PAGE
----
• Commit to delivering an on-going stream on new value added services to support the companies in your community and further strengthen the value proposition.

There is No Perfect Strategy

It is important to understand and accept that there is no strategy that will last for all time. As the Hawaiian proverb says, there are many ways to achieve your community’s winning aspiration of enabling residents to achieve the American Dream.

But, your community needs to make clear “How to Win” choices to ensure success. It is important to understand that when you try to do too many things at a time, or do things that are further away from your community’s core capabilities, you dilute the impact. A “How to Win” solution that looks like being everything for everybody is guaranteed to be a losing approach.

You need to identify the core capabilities of your community and then determine the best way to deliver those capabilities to companies in a meaningful way. Leverage your community’s strengths. If you determine your community has no core capability, then your community’s immediate next step is to either invest in creating one or revisit your “Where to Play” choice.

Your community’s core capabilities are those activities that enable bringing the “Where to Play” and “How to Win” choices to life. One way to help identify your community’s core capabilities is to understand its points of difference in delivering the American Dream for residents versus competition. Currently, you can look at the data on a state level and assume the defined differences are accrued to your community. In general, it will be a valid assumption. Work is underway to provide the data at an MSA level so in the future you can compare your community versus other communities in and out of state.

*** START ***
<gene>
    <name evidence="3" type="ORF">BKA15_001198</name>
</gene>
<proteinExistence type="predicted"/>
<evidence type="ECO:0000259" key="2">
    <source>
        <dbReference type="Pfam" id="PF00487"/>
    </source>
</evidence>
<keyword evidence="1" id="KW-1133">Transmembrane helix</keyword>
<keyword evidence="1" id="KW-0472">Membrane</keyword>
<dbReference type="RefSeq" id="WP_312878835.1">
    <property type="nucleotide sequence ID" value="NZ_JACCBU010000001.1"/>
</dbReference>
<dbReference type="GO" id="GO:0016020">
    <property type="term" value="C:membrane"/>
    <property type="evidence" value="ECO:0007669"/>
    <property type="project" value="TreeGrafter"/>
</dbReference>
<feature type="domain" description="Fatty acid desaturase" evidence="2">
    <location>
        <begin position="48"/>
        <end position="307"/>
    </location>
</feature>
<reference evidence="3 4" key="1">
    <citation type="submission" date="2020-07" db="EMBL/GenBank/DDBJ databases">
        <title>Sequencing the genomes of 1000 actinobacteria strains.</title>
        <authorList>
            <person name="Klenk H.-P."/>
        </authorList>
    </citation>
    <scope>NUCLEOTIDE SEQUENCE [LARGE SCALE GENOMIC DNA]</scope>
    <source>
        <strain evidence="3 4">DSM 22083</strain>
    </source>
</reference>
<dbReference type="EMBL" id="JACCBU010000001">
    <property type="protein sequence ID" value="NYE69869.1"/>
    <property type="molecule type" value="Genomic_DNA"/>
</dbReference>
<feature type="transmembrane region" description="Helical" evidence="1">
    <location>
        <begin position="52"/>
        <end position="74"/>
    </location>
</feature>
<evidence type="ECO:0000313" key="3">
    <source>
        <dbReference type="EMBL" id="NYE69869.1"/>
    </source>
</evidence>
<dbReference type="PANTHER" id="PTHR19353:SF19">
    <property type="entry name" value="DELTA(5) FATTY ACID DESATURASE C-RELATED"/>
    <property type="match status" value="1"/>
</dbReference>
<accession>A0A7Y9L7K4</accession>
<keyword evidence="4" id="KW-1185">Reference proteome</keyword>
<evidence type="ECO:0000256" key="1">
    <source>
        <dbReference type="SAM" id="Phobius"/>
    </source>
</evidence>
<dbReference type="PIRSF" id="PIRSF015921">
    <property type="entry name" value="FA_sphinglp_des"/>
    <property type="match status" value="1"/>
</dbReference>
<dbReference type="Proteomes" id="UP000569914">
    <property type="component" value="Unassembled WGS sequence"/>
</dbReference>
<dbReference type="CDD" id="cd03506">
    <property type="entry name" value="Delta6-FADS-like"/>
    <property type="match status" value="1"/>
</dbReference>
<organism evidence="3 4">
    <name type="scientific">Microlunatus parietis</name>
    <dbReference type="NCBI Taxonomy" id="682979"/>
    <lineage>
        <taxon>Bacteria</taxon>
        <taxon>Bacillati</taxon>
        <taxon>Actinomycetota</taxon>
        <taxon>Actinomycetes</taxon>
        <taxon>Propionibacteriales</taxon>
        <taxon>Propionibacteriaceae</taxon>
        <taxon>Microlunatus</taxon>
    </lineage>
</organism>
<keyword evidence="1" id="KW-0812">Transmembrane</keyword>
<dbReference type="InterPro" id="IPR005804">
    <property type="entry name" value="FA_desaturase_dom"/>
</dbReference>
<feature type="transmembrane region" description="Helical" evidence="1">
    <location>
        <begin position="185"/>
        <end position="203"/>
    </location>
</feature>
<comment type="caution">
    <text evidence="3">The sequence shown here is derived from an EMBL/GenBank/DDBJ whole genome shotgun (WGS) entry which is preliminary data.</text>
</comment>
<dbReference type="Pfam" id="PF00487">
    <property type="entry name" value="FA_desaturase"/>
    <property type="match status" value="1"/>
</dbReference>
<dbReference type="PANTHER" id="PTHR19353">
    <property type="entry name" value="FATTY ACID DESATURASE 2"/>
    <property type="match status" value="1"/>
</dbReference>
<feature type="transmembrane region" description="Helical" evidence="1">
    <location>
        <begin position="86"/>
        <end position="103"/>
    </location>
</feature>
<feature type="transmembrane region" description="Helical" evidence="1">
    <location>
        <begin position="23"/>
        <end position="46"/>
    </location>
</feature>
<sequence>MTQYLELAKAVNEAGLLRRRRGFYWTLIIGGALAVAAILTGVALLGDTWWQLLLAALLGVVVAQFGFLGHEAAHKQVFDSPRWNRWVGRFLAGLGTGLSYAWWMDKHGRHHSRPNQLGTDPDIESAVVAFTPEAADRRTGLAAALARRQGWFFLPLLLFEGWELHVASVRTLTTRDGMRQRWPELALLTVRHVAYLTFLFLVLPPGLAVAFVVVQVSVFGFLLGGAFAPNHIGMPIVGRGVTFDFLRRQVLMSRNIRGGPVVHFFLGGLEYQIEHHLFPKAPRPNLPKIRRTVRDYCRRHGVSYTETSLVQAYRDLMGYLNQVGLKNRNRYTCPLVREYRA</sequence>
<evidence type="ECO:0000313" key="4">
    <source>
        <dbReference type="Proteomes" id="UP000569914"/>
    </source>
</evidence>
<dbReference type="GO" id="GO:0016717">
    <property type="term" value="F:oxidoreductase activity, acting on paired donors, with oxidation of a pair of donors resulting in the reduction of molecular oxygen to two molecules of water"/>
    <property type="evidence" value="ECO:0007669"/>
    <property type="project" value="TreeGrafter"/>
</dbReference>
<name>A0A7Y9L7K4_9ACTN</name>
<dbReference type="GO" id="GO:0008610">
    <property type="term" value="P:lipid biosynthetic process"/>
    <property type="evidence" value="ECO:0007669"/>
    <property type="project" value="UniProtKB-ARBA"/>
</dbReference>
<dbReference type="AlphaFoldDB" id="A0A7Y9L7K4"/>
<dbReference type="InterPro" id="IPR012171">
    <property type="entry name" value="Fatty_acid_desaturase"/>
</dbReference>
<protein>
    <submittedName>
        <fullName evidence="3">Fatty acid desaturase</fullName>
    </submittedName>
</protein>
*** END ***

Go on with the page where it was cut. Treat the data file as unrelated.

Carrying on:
A strong “Where to Play” choice is only valuable if it is supported by a robust and actionable set of “How to Win” choices.

Discussion

Strategic planning is hard work. Initial discussions on “How to Win” may result in frustration and a belief that there is no unique solution your community can pursue. Generally speaking, there is always more than one way to win. Many times though, it is not obvious and requires creativity to discover. And, you may find that your community has to make an initial investment to create one. You will find that investment is worthwhile if the size of the prize is big enough.

But, if you conclude that you absolutely cannot identify a viable set of “How to Win” choices, then you will need to find a new playing field and revisit your community’s “Where to Play” choice. Always consider your “How to Win” choices in the context of your community’s “Where to Play” choice. And, don’t assume the dynamics of an industry are static. The reality is that the dynamics are ever changing and you may be able to take advantage of an emerging trend as a way to win.

Whatever you do, don’t let your community settle for a generic set of choices. Playing to compete is not sufficient. Your community needs to play to win. That requires you to be honest about your community’s core capabilities and to invest in strengthening them over time.